SUPER-RARE COUPE TRUCK, 1ST YEAR MADE, STOVEBOLT I6, ONE OF THE LAST ONES AROUND
The first El Camino? A wonderfully wacky take on the "business" coupe? Either way, this 1936 Chevrolet coupe truck is rare, fun, and delightfully unusual. It actually came about as a result of wanting to cater to farmers who needed a vehicle that would get them to church on Sunday but to the market on Monday, and it was offered both as a production vehicle and as a dealer conversion, with this one being number 345 of only 3183 actually built by Chevrolet. And yes, it's pretty darned cool.
The restoration is older, but you can't deny the fun of watching everyone do a double-take when they notice the pickup bed hanging out the trunk opening. You can tell this is a production-line car, not a conversion, because there's no lip around the trunk opening. Bright red was a great choice for a vehicle like this, a traditional pickup truck color that's perfect for the stylish coupe as well. There are signs of use and age, but the car has a wonderful patina that works rather well and we wouldn't change a thing. It has obviously led a decent life, because it wasn't worked to death and the original parts are all in great shape, suggesting that it never worked particularly hard when it was in service. Accessory fender skirts dress it up a bit, as do the jaunty yellow pinstripes, chrome bumpers, single side-mounted spare tire. This one also sports dual taillights for safety, a rather unusual back-up light, and a set of fog lamps up front, so it's well-outfitted for just about anything you'd like to do. You'll even note there's a step on the rear bumper, much like one for a rumble seat, which allows better access to the bed.
The interior is standard 2-passenger business coupe, with a wide bench seat and decent room for two folks on a road trip. The upholstery is faithful to the original and uses a button-tufted pattern that is exactly right for 1936. Rubber mats are a nod to the truck/car's utility and humble origins, as is the simple painted instrument panel. It does offer a set of handsome cream-colored gauges with an auxiliary gauge under the dash and an aftermarket turn signal setup for safety. The big steering wheel makes it easy to maneuver in town and with a cowl vent and vent windows, it stays comfortable inside even on warm days. There is no radio, of course, but there is a heater that is now bypassed, since it was always on and probably isn't needed for duty today.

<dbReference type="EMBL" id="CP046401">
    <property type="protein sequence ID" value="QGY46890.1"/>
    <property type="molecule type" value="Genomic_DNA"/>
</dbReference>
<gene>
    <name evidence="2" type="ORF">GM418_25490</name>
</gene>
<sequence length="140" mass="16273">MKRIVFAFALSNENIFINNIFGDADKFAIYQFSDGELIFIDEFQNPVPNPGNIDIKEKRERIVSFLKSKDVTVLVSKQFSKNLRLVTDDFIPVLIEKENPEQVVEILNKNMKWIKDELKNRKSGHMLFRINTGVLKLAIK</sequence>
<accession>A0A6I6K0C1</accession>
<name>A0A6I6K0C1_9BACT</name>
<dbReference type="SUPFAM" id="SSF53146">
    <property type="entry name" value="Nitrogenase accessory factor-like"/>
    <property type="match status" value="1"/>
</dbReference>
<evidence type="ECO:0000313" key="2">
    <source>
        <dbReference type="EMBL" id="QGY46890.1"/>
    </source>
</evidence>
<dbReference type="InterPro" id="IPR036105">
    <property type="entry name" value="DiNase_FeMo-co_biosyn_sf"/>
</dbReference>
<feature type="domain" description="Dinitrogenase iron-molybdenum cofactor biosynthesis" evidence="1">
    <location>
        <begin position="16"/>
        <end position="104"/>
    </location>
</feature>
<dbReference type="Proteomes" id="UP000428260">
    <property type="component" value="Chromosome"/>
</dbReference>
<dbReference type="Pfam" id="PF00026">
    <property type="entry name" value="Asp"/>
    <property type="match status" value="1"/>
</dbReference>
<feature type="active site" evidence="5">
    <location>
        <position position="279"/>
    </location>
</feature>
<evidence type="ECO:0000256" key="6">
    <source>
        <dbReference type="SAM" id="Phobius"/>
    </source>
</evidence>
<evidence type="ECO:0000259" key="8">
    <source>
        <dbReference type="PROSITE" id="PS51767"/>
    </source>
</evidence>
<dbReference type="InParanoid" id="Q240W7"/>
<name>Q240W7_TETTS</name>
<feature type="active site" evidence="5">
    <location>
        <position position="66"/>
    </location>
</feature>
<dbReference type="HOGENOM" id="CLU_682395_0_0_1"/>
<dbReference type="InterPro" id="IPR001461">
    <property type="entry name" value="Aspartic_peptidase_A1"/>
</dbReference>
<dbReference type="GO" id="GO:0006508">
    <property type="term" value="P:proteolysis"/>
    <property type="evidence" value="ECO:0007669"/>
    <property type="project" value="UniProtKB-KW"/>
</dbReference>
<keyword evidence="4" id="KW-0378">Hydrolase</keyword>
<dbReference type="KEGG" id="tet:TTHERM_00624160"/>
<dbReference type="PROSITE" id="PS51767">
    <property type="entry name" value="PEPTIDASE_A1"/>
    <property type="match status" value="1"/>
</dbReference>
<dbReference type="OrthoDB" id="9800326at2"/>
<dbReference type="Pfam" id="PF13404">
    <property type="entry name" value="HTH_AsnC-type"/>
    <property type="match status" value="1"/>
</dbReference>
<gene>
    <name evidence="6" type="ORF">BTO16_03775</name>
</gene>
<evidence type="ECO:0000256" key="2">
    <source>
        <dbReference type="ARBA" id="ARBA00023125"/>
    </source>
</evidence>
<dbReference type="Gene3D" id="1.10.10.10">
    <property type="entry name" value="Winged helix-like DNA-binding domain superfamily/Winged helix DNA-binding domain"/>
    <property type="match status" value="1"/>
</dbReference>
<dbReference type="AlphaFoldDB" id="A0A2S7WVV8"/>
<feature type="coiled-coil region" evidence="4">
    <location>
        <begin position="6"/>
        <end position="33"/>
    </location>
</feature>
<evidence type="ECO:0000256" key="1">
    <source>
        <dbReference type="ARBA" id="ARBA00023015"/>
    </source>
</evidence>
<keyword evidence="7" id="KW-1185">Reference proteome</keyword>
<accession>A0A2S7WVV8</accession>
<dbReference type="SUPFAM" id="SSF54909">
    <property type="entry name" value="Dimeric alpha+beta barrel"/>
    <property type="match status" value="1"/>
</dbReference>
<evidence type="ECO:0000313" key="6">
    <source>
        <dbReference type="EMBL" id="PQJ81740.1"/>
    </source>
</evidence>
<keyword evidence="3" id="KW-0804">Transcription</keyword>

The engine is the same 216 cubic inch inline-six that Chevy fans have called the "Stovebolt" for decades. It's smooth and torquey and offers performance that's plenty lively out on the open road. It was surely rebuilt at some point and has a great six-cylinder growl that's like the soundtrack from your favorite old movie. Up top there's an original oil bath air cleaner and 1-barrel carburetor, and it wears proper Chevy corporate gray engine enamel for a functional look. The electrical system is still six volts and by 1936, all GM's transmissions offered synchromesh, so the 3-speed manual shifts neatly. It's happy at about 50 MPH, and yes, you can still put that bed to work on weekends and get more attention than anyone else in Home Depot history. There's a new gas tank out back, but the rest of the underside is pretty stock and has some age on it, but that only means you shouldn't be afraid to drive it. Flashy 17-inch Firestone whitewalls on painted artillery wheels are a great choice for the handsome little trucklet.
Rare, fun, and just plain cool, this Chevy has a neat story to tell. And with an estimated 20 or so remaining, you're practically guaranteed to never see another one at a show. Call today!
- AM Radio
- Cloth Interior
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